Revisiting Ethics in Correspondence Testing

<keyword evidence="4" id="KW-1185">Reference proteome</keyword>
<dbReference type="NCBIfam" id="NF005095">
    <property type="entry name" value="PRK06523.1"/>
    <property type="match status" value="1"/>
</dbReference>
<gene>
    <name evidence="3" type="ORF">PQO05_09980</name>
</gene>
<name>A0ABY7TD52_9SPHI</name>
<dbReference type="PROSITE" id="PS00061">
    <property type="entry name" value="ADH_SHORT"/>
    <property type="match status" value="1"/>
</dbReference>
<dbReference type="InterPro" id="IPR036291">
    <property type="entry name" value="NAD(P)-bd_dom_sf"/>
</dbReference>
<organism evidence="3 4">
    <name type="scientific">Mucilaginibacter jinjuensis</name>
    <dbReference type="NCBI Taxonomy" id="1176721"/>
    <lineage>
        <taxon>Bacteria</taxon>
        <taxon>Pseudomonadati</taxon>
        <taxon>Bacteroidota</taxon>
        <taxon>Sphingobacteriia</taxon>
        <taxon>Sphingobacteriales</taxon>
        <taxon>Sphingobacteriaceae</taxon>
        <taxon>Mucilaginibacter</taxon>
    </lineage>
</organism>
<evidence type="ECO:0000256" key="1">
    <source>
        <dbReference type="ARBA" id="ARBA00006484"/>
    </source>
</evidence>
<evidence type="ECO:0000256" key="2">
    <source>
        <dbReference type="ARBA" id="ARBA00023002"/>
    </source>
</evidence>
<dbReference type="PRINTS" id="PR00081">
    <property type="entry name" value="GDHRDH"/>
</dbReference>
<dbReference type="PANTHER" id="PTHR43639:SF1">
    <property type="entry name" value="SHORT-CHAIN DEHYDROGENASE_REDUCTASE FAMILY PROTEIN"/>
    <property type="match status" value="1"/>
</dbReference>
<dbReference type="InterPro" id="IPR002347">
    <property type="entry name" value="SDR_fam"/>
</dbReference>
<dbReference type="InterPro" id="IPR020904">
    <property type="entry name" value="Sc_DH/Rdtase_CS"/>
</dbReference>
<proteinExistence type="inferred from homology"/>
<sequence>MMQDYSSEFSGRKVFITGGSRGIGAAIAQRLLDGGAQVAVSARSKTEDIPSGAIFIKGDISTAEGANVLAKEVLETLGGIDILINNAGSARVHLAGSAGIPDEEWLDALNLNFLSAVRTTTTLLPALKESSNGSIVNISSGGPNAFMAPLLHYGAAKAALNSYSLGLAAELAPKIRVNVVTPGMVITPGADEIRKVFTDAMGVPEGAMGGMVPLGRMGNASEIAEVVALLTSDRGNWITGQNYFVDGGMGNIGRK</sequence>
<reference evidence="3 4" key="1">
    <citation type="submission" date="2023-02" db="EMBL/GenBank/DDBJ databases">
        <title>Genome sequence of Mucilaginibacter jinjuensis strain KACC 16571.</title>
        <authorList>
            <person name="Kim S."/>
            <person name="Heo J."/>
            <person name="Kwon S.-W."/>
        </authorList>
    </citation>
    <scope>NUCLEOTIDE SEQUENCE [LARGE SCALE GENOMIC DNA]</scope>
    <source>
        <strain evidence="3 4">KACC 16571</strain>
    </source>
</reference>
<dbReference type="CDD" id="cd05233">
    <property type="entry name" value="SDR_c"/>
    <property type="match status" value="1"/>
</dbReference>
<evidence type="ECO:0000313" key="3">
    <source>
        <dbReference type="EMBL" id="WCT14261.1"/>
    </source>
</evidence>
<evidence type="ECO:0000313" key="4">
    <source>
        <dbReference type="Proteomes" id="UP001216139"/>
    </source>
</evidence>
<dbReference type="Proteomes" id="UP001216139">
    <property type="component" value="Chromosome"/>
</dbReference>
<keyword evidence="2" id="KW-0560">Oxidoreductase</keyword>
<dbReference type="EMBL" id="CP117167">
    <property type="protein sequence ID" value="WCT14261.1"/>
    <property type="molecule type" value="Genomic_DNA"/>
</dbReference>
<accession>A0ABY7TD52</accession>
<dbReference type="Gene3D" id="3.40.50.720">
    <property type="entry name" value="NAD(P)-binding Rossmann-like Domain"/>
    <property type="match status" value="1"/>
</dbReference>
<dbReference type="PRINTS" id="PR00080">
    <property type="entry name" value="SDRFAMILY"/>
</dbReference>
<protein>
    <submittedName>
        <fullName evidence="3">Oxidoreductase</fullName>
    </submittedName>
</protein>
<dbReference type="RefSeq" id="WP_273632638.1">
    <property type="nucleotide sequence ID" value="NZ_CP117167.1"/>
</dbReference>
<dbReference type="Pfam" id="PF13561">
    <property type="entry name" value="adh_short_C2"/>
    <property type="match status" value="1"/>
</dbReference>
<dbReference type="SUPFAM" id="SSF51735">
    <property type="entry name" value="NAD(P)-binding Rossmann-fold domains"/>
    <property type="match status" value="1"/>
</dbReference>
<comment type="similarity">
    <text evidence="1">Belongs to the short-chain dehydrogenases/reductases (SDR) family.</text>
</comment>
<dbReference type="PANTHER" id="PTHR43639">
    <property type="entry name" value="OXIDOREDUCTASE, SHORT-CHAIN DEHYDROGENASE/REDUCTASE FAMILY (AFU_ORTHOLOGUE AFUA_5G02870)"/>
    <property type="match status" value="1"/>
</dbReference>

Questions of research ethics always arise when planning a correspondence test to study discrimination in the market place. However, the issue is addressed relatively little in published correspondence tests with authors usually referring to the two seminal articles written in this field (i.e. Banton (1997) and Riach and Rich (2004)). Since then correspondence testing has become more widespread and the technique is increasingly relying on the internet to find and send applications. It is therefore necessary to revisit the question of ethics in correspondence testing. This paper addresses the ethical issues that researchers are facing in correspondence tests that study discrimination in hiring decisions in the labour market in particular. It provides a short overview on the development of research ethic guidelines. The main part of the paper focuses on the ethical issues that arise in correspondence testing, looking at questions of covert research, potential problems (regarding voluntary participation, informed consent, deception, entrapment of employers, employer’s rights), possible solutions and technical challenges. Looking at specific country examples, decisions by ethical commissions and national legal frameworks are considered. These show that testing has to be renegotiated depending on the national context, and, in the case of Germany, legal implications of correspondence testing are discussed. The paper concludes that correspondence testing, if planned carefully and executed responsibly, does not violate research ethics in social sciences.